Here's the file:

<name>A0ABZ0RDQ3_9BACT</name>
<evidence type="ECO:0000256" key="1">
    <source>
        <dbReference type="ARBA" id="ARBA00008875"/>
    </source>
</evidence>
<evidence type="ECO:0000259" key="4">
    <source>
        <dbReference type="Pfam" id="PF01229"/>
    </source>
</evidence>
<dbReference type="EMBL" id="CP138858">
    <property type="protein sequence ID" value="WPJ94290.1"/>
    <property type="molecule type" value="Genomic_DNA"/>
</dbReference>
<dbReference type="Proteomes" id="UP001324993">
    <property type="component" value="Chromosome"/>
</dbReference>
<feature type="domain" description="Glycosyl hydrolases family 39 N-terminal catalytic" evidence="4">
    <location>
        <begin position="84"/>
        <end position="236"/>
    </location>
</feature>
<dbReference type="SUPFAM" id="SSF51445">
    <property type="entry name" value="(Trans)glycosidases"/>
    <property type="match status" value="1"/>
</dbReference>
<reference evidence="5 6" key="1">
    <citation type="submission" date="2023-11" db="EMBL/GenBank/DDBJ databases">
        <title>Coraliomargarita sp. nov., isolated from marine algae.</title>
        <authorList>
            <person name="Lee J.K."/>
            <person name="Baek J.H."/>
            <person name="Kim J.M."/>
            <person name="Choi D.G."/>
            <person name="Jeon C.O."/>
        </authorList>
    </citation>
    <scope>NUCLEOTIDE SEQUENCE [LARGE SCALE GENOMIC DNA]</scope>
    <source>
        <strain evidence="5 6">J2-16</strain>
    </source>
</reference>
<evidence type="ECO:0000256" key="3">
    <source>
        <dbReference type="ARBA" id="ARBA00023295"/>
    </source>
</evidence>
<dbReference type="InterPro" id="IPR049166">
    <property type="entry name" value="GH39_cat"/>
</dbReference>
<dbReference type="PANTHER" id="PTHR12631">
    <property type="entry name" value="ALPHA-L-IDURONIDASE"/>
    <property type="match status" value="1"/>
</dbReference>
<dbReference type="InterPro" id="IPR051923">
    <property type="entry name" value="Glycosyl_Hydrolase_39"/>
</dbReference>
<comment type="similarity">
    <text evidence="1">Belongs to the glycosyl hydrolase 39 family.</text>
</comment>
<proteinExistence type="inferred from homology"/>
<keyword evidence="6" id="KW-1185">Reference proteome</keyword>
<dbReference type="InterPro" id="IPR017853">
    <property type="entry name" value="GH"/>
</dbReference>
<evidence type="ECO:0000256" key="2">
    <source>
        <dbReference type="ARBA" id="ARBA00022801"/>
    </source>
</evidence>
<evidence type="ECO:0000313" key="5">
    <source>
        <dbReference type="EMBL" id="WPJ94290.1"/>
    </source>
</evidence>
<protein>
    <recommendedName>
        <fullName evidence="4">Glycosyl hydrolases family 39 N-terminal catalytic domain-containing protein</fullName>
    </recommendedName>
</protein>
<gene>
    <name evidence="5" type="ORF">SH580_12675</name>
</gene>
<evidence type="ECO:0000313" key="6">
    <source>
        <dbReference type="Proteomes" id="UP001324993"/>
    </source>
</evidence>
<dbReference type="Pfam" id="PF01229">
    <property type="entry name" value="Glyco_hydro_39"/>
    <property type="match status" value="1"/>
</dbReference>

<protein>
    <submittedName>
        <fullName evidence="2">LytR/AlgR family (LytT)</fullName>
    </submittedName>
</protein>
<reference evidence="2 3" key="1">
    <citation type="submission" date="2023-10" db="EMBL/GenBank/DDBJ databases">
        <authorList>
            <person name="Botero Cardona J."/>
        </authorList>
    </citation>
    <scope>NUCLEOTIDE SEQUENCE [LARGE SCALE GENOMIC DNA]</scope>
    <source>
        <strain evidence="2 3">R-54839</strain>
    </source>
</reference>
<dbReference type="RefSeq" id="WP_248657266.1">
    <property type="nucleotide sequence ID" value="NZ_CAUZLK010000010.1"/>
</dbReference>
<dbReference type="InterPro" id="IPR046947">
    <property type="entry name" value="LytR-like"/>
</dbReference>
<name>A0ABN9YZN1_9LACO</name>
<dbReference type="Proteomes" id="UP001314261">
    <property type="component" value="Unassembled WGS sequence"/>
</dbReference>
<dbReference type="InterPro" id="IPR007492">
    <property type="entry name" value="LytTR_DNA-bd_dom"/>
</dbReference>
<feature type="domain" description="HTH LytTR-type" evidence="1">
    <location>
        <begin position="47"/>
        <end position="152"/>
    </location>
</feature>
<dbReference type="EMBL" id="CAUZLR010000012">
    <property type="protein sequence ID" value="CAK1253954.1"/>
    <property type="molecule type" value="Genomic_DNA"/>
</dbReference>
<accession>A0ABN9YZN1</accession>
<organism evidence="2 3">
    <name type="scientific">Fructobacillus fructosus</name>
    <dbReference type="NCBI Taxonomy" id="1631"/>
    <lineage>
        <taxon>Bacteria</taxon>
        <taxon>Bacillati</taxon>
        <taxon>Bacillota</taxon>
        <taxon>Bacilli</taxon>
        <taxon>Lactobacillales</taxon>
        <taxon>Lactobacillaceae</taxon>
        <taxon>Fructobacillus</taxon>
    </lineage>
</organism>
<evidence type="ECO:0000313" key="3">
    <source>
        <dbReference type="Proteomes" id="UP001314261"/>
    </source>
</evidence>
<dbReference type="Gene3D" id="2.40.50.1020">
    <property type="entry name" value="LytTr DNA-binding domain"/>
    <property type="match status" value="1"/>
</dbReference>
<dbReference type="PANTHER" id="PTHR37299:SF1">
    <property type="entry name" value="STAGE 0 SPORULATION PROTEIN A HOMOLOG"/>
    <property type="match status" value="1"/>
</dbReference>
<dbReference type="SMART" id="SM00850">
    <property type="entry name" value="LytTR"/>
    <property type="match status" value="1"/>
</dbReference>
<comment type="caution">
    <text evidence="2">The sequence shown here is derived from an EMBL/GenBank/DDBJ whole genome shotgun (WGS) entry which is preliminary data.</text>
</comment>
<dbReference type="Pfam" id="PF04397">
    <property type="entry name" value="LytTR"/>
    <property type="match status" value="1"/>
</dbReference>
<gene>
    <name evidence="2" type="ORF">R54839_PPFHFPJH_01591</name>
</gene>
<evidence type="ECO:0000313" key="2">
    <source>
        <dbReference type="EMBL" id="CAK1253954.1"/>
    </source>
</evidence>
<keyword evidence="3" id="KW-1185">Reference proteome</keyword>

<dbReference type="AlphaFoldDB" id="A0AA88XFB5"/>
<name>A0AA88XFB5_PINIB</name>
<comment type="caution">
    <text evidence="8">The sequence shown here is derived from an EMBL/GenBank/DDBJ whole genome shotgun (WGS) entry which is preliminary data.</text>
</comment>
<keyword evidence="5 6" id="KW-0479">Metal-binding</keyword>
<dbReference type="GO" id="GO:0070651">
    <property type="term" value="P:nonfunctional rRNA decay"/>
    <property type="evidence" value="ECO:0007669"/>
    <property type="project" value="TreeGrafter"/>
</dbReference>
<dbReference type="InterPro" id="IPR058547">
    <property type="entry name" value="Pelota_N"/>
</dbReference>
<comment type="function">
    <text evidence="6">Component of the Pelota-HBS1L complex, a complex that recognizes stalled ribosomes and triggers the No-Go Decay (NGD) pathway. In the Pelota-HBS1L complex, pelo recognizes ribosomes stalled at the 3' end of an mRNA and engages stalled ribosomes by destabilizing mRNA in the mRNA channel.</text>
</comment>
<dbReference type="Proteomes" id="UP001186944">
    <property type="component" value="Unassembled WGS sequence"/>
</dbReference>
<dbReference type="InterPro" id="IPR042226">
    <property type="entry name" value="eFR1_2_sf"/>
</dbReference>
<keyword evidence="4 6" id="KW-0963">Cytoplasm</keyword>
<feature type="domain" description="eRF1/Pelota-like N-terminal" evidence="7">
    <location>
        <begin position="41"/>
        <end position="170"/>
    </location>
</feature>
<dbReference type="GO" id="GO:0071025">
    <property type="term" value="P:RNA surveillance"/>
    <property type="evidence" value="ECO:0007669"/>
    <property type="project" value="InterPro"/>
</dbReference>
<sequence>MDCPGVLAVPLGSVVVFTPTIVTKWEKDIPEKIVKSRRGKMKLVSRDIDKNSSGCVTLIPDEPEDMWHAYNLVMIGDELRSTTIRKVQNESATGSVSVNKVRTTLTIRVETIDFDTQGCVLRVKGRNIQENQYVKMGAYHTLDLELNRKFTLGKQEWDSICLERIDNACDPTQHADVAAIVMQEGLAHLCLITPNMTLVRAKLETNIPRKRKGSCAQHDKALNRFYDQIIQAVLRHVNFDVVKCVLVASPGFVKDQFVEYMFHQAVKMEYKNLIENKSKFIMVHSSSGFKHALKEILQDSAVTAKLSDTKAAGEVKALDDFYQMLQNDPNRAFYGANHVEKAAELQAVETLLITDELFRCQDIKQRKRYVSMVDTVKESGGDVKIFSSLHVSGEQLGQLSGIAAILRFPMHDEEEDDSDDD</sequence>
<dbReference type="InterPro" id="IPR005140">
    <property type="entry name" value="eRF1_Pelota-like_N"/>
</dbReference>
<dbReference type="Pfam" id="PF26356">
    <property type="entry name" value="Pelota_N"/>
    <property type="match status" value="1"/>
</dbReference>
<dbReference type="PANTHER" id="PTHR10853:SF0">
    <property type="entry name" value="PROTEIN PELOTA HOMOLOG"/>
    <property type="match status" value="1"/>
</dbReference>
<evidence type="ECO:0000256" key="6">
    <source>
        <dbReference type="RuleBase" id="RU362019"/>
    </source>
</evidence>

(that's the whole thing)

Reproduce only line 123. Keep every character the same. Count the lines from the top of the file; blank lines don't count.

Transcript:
</dbReference>